“No, no mistake, young man. She was in here only a few months ago—did the poor dear lady have some kind of premonition?—and she was very certain about the contents of this will.”

A few months ago. Could it have been the time he took her for a Frappuccino at the Starbucks on Sixtieth Street? Had it meant so much to her that she rushed right down to this dreary office and left him an apartment that was worth, maybe, half a million dollars?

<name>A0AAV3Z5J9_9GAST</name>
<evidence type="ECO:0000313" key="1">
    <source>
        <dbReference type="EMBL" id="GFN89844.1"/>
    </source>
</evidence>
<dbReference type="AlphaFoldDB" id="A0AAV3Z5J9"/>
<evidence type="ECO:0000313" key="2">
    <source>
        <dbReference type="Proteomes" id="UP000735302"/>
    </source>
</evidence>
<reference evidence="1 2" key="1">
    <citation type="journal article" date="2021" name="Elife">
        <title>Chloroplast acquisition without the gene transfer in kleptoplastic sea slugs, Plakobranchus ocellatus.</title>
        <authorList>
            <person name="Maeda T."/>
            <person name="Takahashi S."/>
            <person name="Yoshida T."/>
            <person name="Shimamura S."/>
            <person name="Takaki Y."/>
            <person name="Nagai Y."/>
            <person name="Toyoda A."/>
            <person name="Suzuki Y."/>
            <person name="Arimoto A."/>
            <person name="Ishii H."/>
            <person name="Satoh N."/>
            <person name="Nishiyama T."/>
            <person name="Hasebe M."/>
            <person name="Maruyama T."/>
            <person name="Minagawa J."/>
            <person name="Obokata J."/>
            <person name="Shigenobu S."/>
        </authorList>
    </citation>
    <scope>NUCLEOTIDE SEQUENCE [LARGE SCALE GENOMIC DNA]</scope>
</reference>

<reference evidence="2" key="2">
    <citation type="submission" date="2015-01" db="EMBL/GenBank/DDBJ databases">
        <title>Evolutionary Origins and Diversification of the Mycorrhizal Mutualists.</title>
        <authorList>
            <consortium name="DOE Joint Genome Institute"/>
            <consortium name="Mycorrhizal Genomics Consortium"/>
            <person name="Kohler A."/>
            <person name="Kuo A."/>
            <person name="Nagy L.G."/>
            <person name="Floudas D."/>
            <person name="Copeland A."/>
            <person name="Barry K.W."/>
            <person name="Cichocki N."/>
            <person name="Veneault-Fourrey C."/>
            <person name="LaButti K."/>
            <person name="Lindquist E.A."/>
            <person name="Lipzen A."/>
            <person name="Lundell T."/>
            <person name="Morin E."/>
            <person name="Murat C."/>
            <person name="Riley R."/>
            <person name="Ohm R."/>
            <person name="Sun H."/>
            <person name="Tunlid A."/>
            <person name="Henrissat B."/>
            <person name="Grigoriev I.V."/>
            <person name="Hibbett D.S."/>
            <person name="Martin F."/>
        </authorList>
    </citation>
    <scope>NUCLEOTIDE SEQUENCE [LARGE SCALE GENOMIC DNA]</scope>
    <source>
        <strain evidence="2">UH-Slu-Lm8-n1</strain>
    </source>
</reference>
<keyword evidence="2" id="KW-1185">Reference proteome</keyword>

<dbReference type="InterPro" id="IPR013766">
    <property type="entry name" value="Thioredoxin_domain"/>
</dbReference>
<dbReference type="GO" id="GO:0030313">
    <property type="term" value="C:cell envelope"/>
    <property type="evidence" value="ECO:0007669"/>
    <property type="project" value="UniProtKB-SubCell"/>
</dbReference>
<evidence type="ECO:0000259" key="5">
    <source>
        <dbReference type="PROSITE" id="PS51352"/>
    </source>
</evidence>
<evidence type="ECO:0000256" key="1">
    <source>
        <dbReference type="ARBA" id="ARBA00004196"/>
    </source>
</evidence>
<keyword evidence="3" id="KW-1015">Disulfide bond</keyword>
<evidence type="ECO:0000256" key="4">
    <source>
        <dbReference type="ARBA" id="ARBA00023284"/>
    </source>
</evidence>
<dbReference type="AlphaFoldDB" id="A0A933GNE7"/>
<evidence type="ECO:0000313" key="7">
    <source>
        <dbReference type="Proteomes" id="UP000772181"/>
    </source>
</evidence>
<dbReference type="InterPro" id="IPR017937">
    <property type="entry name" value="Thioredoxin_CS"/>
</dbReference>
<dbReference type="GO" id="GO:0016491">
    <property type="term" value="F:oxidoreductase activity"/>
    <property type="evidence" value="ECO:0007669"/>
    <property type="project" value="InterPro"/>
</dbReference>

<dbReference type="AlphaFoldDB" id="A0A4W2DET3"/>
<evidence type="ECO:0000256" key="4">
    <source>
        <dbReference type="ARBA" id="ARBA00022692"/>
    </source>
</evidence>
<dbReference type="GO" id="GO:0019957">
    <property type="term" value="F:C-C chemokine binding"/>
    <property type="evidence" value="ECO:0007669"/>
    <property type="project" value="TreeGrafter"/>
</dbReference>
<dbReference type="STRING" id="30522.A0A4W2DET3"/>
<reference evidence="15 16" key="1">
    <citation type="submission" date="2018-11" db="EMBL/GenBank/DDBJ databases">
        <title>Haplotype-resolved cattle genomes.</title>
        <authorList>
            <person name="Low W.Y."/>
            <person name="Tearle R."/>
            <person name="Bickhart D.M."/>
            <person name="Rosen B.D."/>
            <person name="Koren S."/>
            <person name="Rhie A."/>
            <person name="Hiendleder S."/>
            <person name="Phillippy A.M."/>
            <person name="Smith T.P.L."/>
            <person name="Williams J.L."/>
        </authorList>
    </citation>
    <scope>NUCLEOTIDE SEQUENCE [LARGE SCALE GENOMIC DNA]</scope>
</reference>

“I don’t understand.”

“She said you were very kind to her, that she believed in you, that you had a good heart.”

“Wasn’t there anyone else? Relatives. Old friends.”

“No, no relatives she had any contact with. She did leave a small legacy to two other people. A Constance Renshaw at your address, and a Rachel Miller, currently residing in Bloomington, Indiana. Each of them, accompanied by you, of course, is to go into the apartment and take one thing of their own choosing as a ‘remembrance of her regard.’”

Jacob felt sick. He got the apartment and Connie Renshaw would get…what? A vase? A cuckoo clock? She’d be, he was sure, resentful of him for the rest of her life. And Rachel Miller? The thought of her made him feel sick in an entirely new way.